NEW DELHI: Sonali, a Delhi student, was horrified to learn, on May 29, that she had scored a mere 68 in mathematics in her Class XII exam.
With 99 in economics, 95 in accountancy and 96 in business studies, the maths marks just didn’t add up. Samiksha Sharma’s dream of making it to a North Campus college was almost shattered when she scored 42 in maths, after scoring well in English, Business Studies and Fine Arts.
It was only after the two students applied to the Central Board of Secondary Education (CBSE) for verification — retotaling of marks — that Samiksha’s 42 more than doubled to 90. As for Sonali, her maths score went up from 68 to a respectable 95. These are not stray cases.
Documents accessed by TOI revealed how Mohammad Affan, a Mumbai student who scored 80% and above in all his subjects, scored just 50 in maths. After verification, his marks were revised to 90. Another economics student who was ‘failed’ with 9 marks finally ended up with 45.
TOI mailed and texted a questionnaire to CBSE’s chairperson and spokesperson on Saturday but there was no official response till late on Saturday evening.
However, a senior CBSE official admitted that the number of applications for verification of marks has been unprecedented, although he didn’t reveal the exact number.
This raises two important questions. First, what is wrong with the totaling process and how fair is it for the CBSE to do away with re-evaluation altogether?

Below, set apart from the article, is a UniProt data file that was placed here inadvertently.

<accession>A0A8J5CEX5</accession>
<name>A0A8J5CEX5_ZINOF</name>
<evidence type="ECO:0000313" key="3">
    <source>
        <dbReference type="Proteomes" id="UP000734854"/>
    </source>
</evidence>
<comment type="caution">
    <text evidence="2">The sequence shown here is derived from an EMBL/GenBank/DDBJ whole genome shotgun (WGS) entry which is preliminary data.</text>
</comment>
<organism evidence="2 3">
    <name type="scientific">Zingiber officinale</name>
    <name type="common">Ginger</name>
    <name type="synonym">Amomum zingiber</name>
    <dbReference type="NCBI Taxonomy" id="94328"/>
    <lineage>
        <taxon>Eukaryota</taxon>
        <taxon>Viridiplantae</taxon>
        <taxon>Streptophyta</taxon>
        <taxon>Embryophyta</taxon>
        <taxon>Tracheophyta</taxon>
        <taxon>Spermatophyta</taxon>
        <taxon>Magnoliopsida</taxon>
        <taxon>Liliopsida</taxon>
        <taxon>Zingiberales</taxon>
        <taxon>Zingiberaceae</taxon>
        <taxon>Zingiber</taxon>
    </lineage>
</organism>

CBSE currently only allows verification while re-evaluation is possible only after a court order.
Ashok Pandey, chairperson of National Progressive Schools’ Conference, an association of over 200 leading private schools in the country, strongly favoured a relook a the CBSE decision to scrap re-evaluation. “It is in the best interest of the students.
CBSE, being the premier school education board in the country, should definitely take a lead in doing enough to bring in transparency,” said Pandey.
Sonali, whose marks increased by 27 (from 68 to 95) post verification, pointed out that unlike her, students who were not very confident or scared didn’t even bother going for the verification process.
“As I wanted to pursue Economics (Honours), I had no option but to go for verification. However, many others didn’t apply out of fear or thought that nothing will happen out of this exercise,” said Sonali.
Parents level another criticism, saying that the CBSE’s decision to link the two processes – verification and obtaining photocopy of the evaluated answer sheet is anti-student. At present, only students who apply for verification can get a photocopy.